Massaging Your MegaFile
Upgrading Your MegaFile 20
Upgrading Your MegaFile 20
by Gregg Anderson
Remember the good old days? When having 64K of RAM and a 127K disk drive was heaven? Now we have four-megabyte Ataris with 20-megabyte hard disks, and we're not satisfied. There's not much we can do about the four-megabyte limit on the ST, but there is a cure for the MegaFile 20-a quick, painless and relatively inexpensive cure. What is it? Read on.
Twenty megabytes of storage sounds like a lot when you're first starting out, but after a while it quickly becomes obvious that even that much storage isn't going to cut it for serious graphics, drafting or desktoppublishing work. Supra, ICD and even Atari have recognized this and expanded their product lines beyond 20 megabytes. Atari joined the bandwagon by ending production of their MegaFile 20 and adding the MegaFile 30 as their bottom-line unit. As their top-end systems they've introduced the new MegaFile 60 and 44.
The original MegaFile 20 (at least, my unit) utilizes a 20-megabyte Seagate ST-225 disk mechanism with a modified Adaptec 4000 controller (MFM) and host adapter (interface) on a single PC board. This unit operates at an advertised 65Msec access rate and a 625K data-transfer rate. Using ]CD's RATEHD.PRG, I found a "real world" rating of 86Msec and a 305K transfer rate (the difference between the raw data-transfer rate and the real-world rate is not unusual). Though far from being the fastest kid on the block, the unit is quite serviceable and a major improvement over the original Atari SH204 hard drive, with fewer bugs in its controller.
This is all well and good, but where does that leave the thousands of us who purchased MegaFile 20s? Are we stuck with a (relatively) slow 20-megabyte drive? Is our only solution the purchase of a brandnew (and expensive) hard drive? Fear not. There is an alternative.
First, I have to make a few statements to keep the lawyers out of my hair. Any modification you make to your hard drive will void whatever warranty existed for that unit; just the act of opening the case is enough. Also, while I had no problems with my conversion, I can't promise that yours will go as smoothly. In other words, I can't take responsibility for problems or mistakes if you try this procedure. I've every confidence that this is a sound and easily done upgrade, but the final responsibility is yours and yours alone.
Before we start, let's list the ground rules for our project.
1) Since few of us are electronic engineers, the upgrade has to be a fairly simple one involving no complex rewiring on soldering.
2) It has to be affordable. If it's too expensive, it would be easier to simply replace the unit with something newer and sell the MegaFile.
3) We want something that will fit in with our system. In other words, something that looks like it belongs there rather than like a refugee from the IBM research labs or something stolen from the Queen Mary.
4) We don't want to give up performance while increasing our storage. If possible, we want to increase our system's data-transfer speed.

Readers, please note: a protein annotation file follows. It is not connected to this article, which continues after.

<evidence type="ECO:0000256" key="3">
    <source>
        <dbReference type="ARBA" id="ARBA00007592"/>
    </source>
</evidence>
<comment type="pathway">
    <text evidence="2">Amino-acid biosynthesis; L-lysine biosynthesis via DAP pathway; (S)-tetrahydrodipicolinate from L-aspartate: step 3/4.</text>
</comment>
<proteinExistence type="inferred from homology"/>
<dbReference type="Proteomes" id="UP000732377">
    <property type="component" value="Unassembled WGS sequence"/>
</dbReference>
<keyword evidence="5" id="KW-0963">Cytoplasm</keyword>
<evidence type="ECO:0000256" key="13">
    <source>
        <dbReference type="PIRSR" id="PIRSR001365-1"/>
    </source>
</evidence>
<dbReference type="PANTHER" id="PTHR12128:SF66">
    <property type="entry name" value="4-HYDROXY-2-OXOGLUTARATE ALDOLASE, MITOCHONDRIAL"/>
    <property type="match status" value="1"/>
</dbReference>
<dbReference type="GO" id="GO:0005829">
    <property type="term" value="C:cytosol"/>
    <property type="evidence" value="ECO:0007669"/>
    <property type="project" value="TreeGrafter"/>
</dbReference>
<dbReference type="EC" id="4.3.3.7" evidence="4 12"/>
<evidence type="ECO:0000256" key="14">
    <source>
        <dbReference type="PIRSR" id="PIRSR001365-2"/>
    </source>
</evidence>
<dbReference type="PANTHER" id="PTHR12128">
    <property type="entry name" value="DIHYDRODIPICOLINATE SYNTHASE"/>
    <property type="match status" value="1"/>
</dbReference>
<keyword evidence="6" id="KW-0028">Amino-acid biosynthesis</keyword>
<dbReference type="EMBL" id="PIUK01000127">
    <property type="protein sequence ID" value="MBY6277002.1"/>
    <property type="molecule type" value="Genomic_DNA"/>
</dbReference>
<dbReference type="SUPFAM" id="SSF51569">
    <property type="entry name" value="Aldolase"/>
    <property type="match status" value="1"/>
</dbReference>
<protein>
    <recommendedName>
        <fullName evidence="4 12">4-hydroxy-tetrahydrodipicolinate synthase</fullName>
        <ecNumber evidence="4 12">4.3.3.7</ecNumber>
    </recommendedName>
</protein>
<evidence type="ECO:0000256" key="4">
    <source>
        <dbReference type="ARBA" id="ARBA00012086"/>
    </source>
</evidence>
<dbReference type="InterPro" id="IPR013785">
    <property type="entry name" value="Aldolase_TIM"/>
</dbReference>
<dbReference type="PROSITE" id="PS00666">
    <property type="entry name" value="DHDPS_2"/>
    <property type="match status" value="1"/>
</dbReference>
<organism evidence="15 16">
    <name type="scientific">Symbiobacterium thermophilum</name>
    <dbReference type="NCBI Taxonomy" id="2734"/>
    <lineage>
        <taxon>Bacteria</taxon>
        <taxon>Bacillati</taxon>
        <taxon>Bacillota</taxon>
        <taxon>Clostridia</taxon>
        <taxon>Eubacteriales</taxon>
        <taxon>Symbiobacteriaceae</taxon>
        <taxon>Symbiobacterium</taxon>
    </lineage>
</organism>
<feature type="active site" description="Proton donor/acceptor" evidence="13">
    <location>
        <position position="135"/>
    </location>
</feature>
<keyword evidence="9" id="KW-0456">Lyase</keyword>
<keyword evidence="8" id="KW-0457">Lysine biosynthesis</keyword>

I've done some research and made a few interesting discoveries about the MegaFile 20 and hard drives in general. Did you know the MFM controller in the MegaFile can accept any MFM-type drive? It doesn't seem to matter what size it is; the Adaptec 4000 will handle it. How about mounts for the hard-disk mechanism itself? No problem! Assuming it abides by standard Seagate construction, any half-height drive will fit in the MegaFile's case with no modifications whatsoever. Does this give you any ideas? It gave me a few.
You guessed it. I started looking into upgrading the MegaFile's drive hardware as an option to simply replacing the entire unit. I could find only one drawback to upgrading the MegaFile. Due to the limited size of the case, you're restricted to a single internal-drive mechanism. So unlike the units offered by Supra, ICD and Tech Specialties, it won't be internally expandable. Even so, I considered this a minor limitation, given the simplicity and low cost of the upgrade and the ability to daisy chain other drives via the DMA port.
What about the controller? Everybody's going to RLL for their new systems. Doesn't that mean RLL is better? Well, yes, there's some truth to that. RLL is becoming popular as it allows (on average) slightly higher transfer speeds and up to 50% greater storage capacity than an MFM drive of the same physical size. But there is a small problem with going RLL: cost. On average, an RLL controller can cost you up to $70 more than an MFM unit. RLL-drive mechanisms are also more expensive than MFM units, though by a smaller margin. Besides, we've got a perfectly good MFM controller in the MegaFile already. Changing over to an RLL unit could add as much as $250 to the cost of our upgrade since we'd also have to replace the host adapter. Then there's the board's mounting to consider. While an ICD controller and host adapter might fit in a MegaFile case, it would require modifying the mounts more than a little. By the way, it seems that Atari agrees that RLL is the way to go as well; their new MegaFile 30, 60 and 44 units are all RLL.
So while an RLL-based system is superior to an MFM system and is preferable in an all-new drive, I don't feel its advantages outweigh the additional costs when upgrading a MegaFile 20.
By the way, there has been some talk of using an RLL controller with an MFM drive to gain the advantage of greater storage without paying for the RLL drives. I have a few doubts about the long-term reliability of this combination. I'm not saying it can't be done; there are reports on the BBSs indicating that it has been done with some success. It seems that most RLLcertified drives are little more than MFM units that have passed a more stringent QC check and are thus cleared for the higher-density formatting. This appears to be the same way manufacturers determine single-and double-sided floppies. If it passes the double-sided Quality Control test, it's sold as a double-sided disk; if not, it's sold as single-sided.
Since the units in question have not passed the factory test, there is the chance of bad sectors appearing and the loss of critical data if the drive is formatted as RLL. So if you've already got an RLL controller, and you're willing to take the chance of losing data now and then, it might be worth trying. But if any bad sectors appear after your format, or if there is any question as to the quality of the drive, I strongly suggest you let it remain MFM and try a different mechanism.